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  • Renée Coventry

A Reflection on Good Friday

Good things cost. For instance, stimulus checks are good for my pocketbook, but cost the government. Marriage is good but requires the surrender of complete independence. Fasting is good yet momentarily deprives me of what I want. There is a price for everything, and Good Friday was spectacular for me, not so for Jesus. It cost Him His life.

It was excruciating at best, and yet He did it for me. My sin and self-will were not, in my estimation, worth it, but Jesus "for the joy set before Him endured the cross" (Heb. 12:2). Our restored relationship with God was the joy He was looking forward to as He hung on the cross. Yet many today think that He was just a man. A soldier may throw himself across a grenade to save a buddy or civilian, a firefighter may run into a burning building to rescue others, but to die a prolonged and vicious death for people that may altogether reject you? I think not.

Yes, Jesus is truly man, AND He is truly God. Both are compatible with His character and nature. Peter and Paul both witness to His deity, as do the Gospels.

2nd Peter 1:1 states, "Simon Peter, a bondservant and apostle of Jesus Christ, to those who have obtained like precious faith with us by the righteousness of our God and Savior Jesus Christ…"

Titus 2:13 "Looking for the blessed hope and glorious appearing of our great God and Savior Jesus Christ…"

Matt. 1:23, "Behold the virgin shall be with child, and bear a Son, and they shall call His name Immanuel, which is translated, 'God with us.'"

Matt. 16:16, "Simon Peter answered and said, 'You are the Christ, the Son of the Living God."

And Jesus Himself took no issue with receiving to Himself the worship and adoration of God. Christ uses the statement, "I AM," throughout the Book of John. Why did they seek to kill Him? It wasn't because He had a following; it was because of His claims. Matthew 27:43 makes clear that they understood who Jesus claimed to be when they mocked, "He trusted in God; let Him deliver Him now if He will have Him; for He said, 'I am the Son of God.'"

My sin, your sin, the sin of the world cost God. And that is the beautiful craziness of our faith. Bruce L. Shelley states, "Christianity is the only major religion to have as its central event the humiliation of its God."[1] And history is clear; everything about death on a cross was humiliating. What an incredible God we serve that our Creator would pay the penalty for His creation! Honestly, had it been me, I would have just started over. After all, what kind of God allows what He made with His hands to deny, resent, curse, and reject Him? Only our long-suffering, ever-living God! There truly is no God like Him!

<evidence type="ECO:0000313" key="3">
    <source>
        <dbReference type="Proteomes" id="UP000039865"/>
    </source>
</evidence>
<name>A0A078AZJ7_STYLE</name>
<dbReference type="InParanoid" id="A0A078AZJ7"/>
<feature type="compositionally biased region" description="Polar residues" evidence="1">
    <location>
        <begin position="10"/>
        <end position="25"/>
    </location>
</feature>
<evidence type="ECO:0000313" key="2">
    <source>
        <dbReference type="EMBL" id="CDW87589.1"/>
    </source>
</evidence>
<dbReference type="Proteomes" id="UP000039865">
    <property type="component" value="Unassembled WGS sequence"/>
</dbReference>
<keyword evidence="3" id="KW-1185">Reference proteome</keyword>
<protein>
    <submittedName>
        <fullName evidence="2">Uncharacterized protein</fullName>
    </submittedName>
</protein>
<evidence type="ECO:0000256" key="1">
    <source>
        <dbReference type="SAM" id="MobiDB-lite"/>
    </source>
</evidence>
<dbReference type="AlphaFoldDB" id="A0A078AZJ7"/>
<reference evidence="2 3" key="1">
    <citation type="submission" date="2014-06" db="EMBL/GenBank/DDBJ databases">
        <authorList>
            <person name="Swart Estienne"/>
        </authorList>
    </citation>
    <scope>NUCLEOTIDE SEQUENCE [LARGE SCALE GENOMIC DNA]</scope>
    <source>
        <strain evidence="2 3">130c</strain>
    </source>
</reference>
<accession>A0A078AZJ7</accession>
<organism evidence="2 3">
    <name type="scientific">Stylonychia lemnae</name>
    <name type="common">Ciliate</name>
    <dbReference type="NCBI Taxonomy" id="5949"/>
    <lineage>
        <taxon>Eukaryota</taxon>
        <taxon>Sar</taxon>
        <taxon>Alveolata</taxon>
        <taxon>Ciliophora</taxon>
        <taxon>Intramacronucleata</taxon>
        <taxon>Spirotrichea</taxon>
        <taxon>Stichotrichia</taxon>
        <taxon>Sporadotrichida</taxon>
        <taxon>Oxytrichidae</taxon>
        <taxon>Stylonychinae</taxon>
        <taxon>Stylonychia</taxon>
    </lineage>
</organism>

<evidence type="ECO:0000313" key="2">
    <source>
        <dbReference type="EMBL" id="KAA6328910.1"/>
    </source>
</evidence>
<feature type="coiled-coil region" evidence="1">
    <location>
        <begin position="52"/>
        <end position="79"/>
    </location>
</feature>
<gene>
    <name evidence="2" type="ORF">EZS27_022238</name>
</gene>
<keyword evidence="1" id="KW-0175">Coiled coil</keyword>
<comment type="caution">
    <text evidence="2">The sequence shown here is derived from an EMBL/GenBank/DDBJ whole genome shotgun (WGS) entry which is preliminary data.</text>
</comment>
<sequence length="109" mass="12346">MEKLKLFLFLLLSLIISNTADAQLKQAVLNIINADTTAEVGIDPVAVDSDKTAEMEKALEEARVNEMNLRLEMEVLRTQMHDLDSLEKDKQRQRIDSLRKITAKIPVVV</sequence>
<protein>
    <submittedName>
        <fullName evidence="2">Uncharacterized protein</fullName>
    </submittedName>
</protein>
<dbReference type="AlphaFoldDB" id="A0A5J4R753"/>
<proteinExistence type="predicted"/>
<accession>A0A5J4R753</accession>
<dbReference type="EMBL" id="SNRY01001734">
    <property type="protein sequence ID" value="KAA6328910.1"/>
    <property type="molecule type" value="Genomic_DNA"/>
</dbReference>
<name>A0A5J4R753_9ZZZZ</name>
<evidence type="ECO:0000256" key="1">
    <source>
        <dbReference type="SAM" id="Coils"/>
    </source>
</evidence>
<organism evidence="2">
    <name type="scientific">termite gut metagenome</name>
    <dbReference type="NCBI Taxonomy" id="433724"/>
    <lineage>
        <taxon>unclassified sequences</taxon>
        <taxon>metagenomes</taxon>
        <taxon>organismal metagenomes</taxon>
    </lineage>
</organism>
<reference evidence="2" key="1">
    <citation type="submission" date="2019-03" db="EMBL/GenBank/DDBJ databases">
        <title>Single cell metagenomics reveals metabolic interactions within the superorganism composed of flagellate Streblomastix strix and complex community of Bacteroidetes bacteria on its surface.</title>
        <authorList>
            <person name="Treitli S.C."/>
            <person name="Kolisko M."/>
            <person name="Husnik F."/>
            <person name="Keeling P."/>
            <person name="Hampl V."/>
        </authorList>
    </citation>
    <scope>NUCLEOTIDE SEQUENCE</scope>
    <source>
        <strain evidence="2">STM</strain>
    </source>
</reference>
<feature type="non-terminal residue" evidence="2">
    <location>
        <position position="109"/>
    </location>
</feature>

You may call Him "Light." John did, too. He declared Jesus to be the life and that His life was "the light of man. And the light shines in the darkness, and the darkness did not comprehend it" (John 1:4-5). Just know that "Light" has a name, and that name is Yeshua, Jesus, Lord of all Creation. And though He gave up His life, He also took it back up in victory! He took the penalty so that you and I could walk in a relationship with Him, not only now but forever. And every year on the anniversary of His death, I call it "Good Friday" because of how it benefited me. I get to rejoice because I understand that the travesty of His death is just the prelude to His glorious, physical resurrection that conquers all that death, hell, and the grave would rob me of and replaces it with life and an eternity in the presence of God.

If this is not what Good Friday is for you because you have yet to decide to surrender your will to His, why not do so today? In a world like ours, honestly, what are you waiting for? We all need the Savior. Call on Jesus. Ask Him to transform your life and fill you with His Holy Spirit. I am at peace this Good Friday. Because of this one torturous day in the life of Christ, every day of my life is a one of beautiful resurrection with eternity to go!

[1] Bruce L. Shelley. Church History in Plain Language, 4th Edition, Thomas Nelson, Nashville, TN, 2013, pg. 1.

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